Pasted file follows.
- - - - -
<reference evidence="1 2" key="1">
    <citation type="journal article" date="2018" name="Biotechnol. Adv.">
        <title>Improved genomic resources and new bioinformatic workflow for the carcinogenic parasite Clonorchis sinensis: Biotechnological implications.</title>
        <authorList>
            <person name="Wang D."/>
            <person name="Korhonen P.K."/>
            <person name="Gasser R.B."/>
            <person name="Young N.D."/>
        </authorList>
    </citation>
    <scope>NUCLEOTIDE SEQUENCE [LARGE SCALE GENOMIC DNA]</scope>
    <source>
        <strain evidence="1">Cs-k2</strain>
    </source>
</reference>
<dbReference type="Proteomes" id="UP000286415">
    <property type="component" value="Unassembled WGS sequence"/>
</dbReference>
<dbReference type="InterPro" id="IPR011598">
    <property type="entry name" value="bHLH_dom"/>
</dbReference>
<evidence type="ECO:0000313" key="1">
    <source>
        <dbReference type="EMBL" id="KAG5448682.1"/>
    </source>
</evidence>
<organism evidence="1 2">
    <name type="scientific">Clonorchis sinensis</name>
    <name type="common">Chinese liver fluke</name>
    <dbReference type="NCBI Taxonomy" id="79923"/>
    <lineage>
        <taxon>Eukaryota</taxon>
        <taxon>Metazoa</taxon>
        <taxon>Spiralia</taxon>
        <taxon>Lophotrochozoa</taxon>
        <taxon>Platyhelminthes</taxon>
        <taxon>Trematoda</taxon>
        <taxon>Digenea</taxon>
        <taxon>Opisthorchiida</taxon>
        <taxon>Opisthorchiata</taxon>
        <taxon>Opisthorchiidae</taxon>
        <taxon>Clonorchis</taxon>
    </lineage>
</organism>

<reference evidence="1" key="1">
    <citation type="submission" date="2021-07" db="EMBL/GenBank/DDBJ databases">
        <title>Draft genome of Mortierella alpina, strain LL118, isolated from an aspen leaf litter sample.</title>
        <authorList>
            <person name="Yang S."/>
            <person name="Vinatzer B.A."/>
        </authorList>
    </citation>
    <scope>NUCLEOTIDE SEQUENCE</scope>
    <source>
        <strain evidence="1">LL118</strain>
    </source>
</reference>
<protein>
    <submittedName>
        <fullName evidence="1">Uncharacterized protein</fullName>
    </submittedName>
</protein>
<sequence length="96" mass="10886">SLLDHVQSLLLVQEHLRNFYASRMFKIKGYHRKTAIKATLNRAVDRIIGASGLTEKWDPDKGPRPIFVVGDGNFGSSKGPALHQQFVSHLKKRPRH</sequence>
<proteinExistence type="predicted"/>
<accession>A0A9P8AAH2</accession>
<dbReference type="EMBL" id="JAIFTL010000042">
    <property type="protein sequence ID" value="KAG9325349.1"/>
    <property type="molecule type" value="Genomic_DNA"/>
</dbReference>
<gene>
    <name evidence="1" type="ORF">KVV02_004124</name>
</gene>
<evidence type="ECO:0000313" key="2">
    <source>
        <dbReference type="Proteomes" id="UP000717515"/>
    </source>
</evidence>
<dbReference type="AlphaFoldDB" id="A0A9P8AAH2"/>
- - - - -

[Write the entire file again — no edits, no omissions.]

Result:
<reference evidence="1 2" key="1">
    <citation type="journal article" date="2018" name="Biotechnol. Adv.">
        <title>Improved genomic resources and new bioinformatic workflow for the carcinogenic parasite Clonorchis sinensis: Biotechnological implications.</title>
        <authorList>
            <person name="Wang D."/>
            <person name="Korhonen P.K."/>
            <person name="Gasser R.B."/>
            <person name="Young N.D."/>
        </authorList>
    </citation>
    <scope>NUCLEOTIDE SEQUENCE [LARGE SCALE GENOMIC DNA]</scope>
    <source>
        <strain evidence="1">Cs-k2</strain>
    </source>
</reference>
<dbReference type="Proteomes" id="UP000286415">
    <property type="component" value="Unassembled WGS sequence"/>
</dbReference>
<dbReference type="InterPro" id="IPR011598">
    <property type="entry name" value="bHLH_dom"/>
</dbReference>
<evidence type="ECO:0000313" key="1">
    <source>
        <dbReference type="EMBL" id="KAG5448682.1"/>
    </source>
</evidence>
<organism evidence="1 2">
    <name type="scientific">Clonorchis sinensis</name>
    <name type="common">Chinese liver fluke</name>
    <dbReference type="NCBI Taxonomy" id="79923"/>
    <lineage>
        <taxon>Eukaryota</taxon>
        <taxon>Metazoa</taxon>
        <taxon>Spiralia</taxon>
        <taxon>Lophotrochozoa</taxon>
        <taxon>Platyhelminthes</taxon>
        <taxon>Trematoda</taxon>
        <taxon>Digenea</taxon>
        <taxon>Opisthorchiida</taxon>
        <taxon>Opisthorchiata</taxon>
        <taxon>Opisthorchiidae</taxon>
        <taxon>Clonorchis</taxon>
    </lineage>
</organism>

<reference evidence="1" key="1">
    <citation type="submission" date="2021-07" db="EMBL/GenBank/DDBJ databases">
        <title>Draft genome of Mortierella alpina, strain LL118, isolated from an aspen leaf litter sample.</title>
        <authorList>
            <person name="Yang S."/>
            <person name="Vinatzer B.A."/>
        </authorList>
    </citation>
    <scope>NUCLEOTIDE SEQUENCE</scope>
    <source>
        <strain evidence="1">LL118</strain>
    </source>
</reference>
<protein>
    <submittedName>
        <fullName evidence="1">Uncharacterized protein</fullName>
    </submittedName>
</protein>
<sequence length="96" mass="10886">SLLDHVQSLLLVQEHLRNFYASRMFKIKGYHRKTAIKATLNRAVDRIIGASGLTEKWDPDKGPRPIFVVGDGNFGSSKGPALHQQFVSHLKKRPRH</sequence>
<proteinExistence type="predicted"/>
<accession>A0A9P8AAH2</accession>
<dbReference type="EMBL" id="JAIFTL010000042">
    <property type="protein sequence ID" value="KAG9325349.1"/>
    <property type="molecule type" value="Genomic_DNA"/>
</dbReference>
<gene>
    <name evidence="1" type="ORF">KVV02_004124</name>
</gene>
<evidence type="ECO:0000313" key="2">
    <source>
        <dbReference type="Proteomes" id="UP000717515"/>
    </source>
</evidence>
<dbReference type="AlphaFoldDB" id="A0A9P8AAH2"/>